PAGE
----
Rival private equity firms are reportedly considering entering a rival bid to Morrisons’ £6.3bn takeover, which was announced yesterday.
The UK supermarket chain’s board accepted a 252p-a-share offer by private equity group Fortress, after an earlier £6bn bid by a different firm was turned down two weeks ago.
The total value of the deal is £9.5bn, with the group valuing Morrisons’ equity at £6.3bn and including £3.2bn of net debt under the takeover.
The accepted takeover bid represents a 42 per cent premium on the company’s 18 June share price, before there was a 230p-a-share bid submitted Clayton, Dubilier & Rice (CD&R).
The Sunday Times reports that rival private equity firms are carefully evaluating Morrisons and considering putting in rival bids in what could spark a bidding war.
Mark Kelly, a managing director at investment manager Cowen, told the Times: “It is likely that Morrisons’ board saw there was a lack of tension in the absence of competition — and therefore once one [private equity] bidder tabled an offer…it is an appropriate tactic to accept this, make it public and hope that a competitive auction then ensues.”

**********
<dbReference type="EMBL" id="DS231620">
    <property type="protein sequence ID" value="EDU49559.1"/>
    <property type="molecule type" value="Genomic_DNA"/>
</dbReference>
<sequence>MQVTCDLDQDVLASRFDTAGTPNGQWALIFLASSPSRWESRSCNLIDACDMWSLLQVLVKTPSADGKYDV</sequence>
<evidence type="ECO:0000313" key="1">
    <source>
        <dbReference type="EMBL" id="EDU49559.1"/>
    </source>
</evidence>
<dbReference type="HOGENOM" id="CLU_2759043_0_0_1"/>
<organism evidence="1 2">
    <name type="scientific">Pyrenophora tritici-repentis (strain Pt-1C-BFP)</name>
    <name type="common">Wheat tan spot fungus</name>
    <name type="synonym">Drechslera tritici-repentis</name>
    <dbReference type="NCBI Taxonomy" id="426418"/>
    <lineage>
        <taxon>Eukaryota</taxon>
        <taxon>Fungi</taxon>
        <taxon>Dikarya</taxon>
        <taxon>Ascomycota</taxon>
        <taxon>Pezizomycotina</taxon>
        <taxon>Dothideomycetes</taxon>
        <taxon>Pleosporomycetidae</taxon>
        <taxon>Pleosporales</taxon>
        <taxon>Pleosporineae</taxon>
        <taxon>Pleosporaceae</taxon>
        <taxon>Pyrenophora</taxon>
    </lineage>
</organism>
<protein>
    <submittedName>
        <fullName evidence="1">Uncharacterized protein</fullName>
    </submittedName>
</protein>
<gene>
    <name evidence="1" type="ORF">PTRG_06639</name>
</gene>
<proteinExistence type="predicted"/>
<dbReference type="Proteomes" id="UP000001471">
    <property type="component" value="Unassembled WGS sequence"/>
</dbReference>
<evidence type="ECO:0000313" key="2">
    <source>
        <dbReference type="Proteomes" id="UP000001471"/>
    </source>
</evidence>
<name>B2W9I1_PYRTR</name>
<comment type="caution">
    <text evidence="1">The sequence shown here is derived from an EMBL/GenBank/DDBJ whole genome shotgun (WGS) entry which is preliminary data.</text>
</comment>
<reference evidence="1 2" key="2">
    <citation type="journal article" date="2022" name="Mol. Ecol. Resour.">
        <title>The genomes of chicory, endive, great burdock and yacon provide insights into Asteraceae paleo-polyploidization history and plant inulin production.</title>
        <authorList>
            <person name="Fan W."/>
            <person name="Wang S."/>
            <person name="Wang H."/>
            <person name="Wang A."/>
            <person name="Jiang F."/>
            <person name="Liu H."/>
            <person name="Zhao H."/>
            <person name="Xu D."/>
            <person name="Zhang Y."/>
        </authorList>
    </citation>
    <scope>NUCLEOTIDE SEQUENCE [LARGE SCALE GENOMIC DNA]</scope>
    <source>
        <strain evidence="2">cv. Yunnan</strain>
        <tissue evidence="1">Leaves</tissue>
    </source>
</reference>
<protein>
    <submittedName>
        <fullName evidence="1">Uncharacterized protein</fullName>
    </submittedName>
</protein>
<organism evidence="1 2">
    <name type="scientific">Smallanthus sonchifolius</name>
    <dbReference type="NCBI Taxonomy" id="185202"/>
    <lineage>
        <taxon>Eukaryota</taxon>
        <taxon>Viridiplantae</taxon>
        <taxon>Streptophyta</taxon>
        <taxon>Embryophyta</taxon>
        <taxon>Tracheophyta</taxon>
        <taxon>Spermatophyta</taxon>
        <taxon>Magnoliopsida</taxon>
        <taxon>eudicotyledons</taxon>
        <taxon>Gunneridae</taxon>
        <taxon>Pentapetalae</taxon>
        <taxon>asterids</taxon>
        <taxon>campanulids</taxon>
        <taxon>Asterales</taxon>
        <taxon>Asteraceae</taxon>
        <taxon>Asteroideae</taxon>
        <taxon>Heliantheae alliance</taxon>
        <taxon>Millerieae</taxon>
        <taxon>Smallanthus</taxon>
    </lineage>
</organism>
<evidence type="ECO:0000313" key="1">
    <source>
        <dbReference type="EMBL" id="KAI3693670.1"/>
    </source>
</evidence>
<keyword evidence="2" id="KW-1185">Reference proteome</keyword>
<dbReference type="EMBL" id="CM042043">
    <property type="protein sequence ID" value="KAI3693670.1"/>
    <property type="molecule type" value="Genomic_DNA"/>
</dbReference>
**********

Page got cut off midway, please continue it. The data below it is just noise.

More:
There has been concern recently about the amount of private equity firms swooping in to buy UK firms this year, with the volume of deals at a 40-year high.
Fortress committed to keeping Morrisons’ Bradford HQ open as a part of its takeover bid and has promised to not strip assets and not to materially cut from its 497 physical locations.
Seema Malhotra, Labour’s shadow minister for business, said any deal still needed to be heavily scrutinised by the government.
“Ministers must work with Morrisons and the consortium to ensure that crucial commitments to protect the workforce and the pension scheme are legally binding and met,” she said.
A government spokesperson said: “We are committed to ensuring that the UK remains open for business. It is right that mergers are treated as a commercial matter for the parties involved.”